In January 2017 I was on a preaching tour around North Wales. About 5am one morning the world seemed to go crazy. My head span with dizziness, I was dreadfully sick and only just managed to get to the bathroom by clinging to the wall as if I were caught in some kind of anti-gravitational machine. I then lay on the hotel bed unable to move at all until a maid came to clean the room about five hours later. I thought I had food poisoning. I felt as if I was dying, but I assumed that tomorrow I would feel better. In fact, tomorrow was the beginning of a new way of life: living with (slight) disability. I had had a stroke and spent weeks in hospital followed by months of convalescence.
I shall not want?
Psalm 23 opens with a remarkable covenant claim by David: ‘The Lord is my shepherd; I shall not want.’ The theological foundation is the character of God as a personal covenant-keeping guide – Yahweh is MY shepherd. Then David applies the theology to his life: ‘I shall not want.’ If he has rightly understood God, he has rightly understood the life of faith, even in the face of a walk through the valley of the shadow of death. I want to share how I have found God a faithful friend in such circumstances because we need to know how faithful our God is in the midst of deep trouble.
In some ways, I have come out of my stroke well, and I thank God for that. I can walk and talk, I can still speak in public, and my mental clarity seems undiminished. There is, however, less obvious physical damage. My right side is weakened, and that makes all physical activity, all life in fact, more tiring. Worst of all, I can no longer play the piano or organ, a source of much pleasure in my life. Added to that, the stroke caused a permanent tremor in my voice box that has taken away my singing voice, and that is a terrible blow to me in both excluding me from singing in worship and singing as a chorister and soloist. It is easy to say that God only takes things away in order to make room in our lives for something better, but I believe ‘I shall not want’ while I wait for the something better to come!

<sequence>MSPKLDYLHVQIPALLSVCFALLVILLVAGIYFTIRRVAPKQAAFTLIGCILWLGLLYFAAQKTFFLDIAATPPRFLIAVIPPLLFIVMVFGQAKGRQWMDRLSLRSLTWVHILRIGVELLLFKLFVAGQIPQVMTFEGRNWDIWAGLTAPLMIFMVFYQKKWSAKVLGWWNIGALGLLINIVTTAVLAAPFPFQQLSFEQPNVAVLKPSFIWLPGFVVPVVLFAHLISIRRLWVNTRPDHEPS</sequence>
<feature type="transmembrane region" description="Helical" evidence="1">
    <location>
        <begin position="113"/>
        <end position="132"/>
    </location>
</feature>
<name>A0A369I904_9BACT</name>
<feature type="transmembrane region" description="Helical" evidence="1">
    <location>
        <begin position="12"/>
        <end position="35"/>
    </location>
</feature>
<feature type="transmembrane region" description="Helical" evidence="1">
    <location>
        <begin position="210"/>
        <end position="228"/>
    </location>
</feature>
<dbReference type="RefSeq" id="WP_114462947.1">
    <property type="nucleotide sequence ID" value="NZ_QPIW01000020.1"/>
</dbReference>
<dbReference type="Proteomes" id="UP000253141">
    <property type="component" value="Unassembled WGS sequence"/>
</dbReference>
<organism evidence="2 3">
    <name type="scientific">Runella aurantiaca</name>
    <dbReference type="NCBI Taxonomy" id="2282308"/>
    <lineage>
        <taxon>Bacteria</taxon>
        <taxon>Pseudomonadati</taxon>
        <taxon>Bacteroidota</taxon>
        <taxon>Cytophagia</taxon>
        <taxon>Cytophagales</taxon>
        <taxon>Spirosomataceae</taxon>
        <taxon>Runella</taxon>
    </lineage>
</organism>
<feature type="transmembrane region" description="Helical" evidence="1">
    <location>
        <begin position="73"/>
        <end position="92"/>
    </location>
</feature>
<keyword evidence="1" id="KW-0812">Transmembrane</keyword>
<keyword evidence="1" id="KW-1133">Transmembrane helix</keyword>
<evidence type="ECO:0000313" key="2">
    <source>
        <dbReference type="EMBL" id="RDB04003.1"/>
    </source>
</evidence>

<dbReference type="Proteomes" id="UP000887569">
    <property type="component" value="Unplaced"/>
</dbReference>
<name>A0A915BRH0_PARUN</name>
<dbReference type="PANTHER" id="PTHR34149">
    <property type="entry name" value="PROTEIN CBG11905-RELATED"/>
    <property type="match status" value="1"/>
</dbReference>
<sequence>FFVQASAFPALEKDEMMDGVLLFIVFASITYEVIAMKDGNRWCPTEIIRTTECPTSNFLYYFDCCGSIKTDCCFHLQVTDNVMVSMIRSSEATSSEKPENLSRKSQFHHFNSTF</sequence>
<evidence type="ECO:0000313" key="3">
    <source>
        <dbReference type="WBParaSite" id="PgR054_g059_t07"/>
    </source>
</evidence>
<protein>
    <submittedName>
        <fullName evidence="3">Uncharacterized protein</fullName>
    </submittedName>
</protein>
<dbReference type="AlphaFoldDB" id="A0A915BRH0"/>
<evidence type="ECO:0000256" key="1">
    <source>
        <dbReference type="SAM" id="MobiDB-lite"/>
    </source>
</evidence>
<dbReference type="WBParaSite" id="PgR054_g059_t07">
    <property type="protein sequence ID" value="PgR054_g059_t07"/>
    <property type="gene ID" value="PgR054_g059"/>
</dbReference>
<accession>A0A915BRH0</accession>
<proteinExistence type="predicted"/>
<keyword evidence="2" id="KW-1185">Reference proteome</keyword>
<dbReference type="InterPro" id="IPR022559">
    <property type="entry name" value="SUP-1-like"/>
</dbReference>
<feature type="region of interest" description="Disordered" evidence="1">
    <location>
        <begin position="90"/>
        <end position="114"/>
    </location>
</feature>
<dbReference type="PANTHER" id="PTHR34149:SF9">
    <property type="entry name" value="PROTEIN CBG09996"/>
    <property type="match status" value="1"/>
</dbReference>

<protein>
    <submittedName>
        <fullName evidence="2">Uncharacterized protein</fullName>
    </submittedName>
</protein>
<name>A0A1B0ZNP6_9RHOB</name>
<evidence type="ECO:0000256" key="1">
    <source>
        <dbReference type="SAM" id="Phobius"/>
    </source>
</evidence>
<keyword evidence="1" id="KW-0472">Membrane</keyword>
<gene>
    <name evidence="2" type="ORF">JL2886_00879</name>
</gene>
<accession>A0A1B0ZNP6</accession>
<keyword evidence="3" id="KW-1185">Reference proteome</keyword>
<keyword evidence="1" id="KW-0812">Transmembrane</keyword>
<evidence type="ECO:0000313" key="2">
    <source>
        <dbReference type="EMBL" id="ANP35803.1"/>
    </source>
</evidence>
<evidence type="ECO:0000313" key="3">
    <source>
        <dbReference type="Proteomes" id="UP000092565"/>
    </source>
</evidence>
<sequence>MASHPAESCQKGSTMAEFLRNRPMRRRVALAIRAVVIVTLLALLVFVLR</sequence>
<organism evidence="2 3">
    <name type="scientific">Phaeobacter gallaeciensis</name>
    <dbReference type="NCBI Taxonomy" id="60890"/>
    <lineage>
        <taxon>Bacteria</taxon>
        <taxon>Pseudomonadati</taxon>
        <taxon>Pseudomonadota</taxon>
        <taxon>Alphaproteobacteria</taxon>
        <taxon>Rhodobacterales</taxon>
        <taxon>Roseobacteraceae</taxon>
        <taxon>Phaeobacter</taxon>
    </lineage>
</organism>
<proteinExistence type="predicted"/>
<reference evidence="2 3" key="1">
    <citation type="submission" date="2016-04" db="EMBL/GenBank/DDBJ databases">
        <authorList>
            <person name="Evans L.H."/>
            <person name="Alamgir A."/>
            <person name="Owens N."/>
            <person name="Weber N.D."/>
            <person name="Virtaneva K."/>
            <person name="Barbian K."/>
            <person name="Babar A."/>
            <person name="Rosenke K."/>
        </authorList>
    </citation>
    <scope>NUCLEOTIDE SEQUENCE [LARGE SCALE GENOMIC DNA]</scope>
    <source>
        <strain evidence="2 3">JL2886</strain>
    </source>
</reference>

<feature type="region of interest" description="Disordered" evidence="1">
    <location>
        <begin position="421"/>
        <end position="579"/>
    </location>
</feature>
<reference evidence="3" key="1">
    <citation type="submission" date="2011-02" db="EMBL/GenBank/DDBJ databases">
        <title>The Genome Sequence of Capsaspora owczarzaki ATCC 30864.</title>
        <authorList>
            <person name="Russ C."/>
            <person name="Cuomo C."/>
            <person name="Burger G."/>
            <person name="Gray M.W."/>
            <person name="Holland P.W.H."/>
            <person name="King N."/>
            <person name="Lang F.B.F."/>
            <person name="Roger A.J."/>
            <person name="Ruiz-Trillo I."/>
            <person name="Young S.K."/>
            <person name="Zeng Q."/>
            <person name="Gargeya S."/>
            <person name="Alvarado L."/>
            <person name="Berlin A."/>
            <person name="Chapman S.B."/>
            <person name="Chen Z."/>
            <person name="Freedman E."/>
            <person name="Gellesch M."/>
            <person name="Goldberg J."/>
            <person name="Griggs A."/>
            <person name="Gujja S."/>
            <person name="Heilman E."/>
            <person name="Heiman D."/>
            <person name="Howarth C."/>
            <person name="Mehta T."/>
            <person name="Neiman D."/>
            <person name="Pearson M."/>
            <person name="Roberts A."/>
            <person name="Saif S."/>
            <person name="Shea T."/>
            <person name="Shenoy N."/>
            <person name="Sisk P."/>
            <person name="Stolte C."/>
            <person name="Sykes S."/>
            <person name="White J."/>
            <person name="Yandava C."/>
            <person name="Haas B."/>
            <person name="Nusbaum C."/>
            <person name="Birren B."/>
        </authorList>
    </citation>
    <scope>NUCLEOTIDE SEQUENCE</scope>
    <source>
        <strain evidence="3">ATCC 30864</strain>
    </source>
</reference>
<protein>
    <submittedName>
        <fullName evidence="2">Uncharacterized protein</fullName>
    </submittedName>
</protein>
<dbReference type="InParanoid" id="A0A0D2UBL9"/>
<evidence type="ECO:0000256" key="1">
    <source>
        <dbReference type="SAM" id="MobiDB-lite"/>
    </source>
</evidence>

So far, I have to admit life does not seem better, but I do believe, and I will believe in a faithful God.
Having the stroke and a further period of serious illness, made me not only more susceptible to tiredness but to emotional extremes as well. I tried the patience of people around me, especially my wife. Paradoxically, I also found it more difficult to relate to people close to me or to read my Bible and pray. It was as if I could experience emotion over trivial things but not for people or for God – and I still struggle with this. To believe but not to feel is a bad place to be and I pray for deliverance.
So what of the future? It is limited to what I can manage emotionally and physically and to what God sends, of course. I can still write and study and preach, yet I fight an instinct to become a recluse where I can live out my limitations and oddities without embarrassment. On the other hand, I occasionally frighten my wife by wondering out loud if I could manage just one more pastorate!! No, I can’t. Probably! Don’t tell her I said that!! Why the mixture of hope and uncertainty? Because on the one hand I have to be a realist about my circumstances but on the other, I must be a realist about the God who is ever faithful and will ensure I shall not want!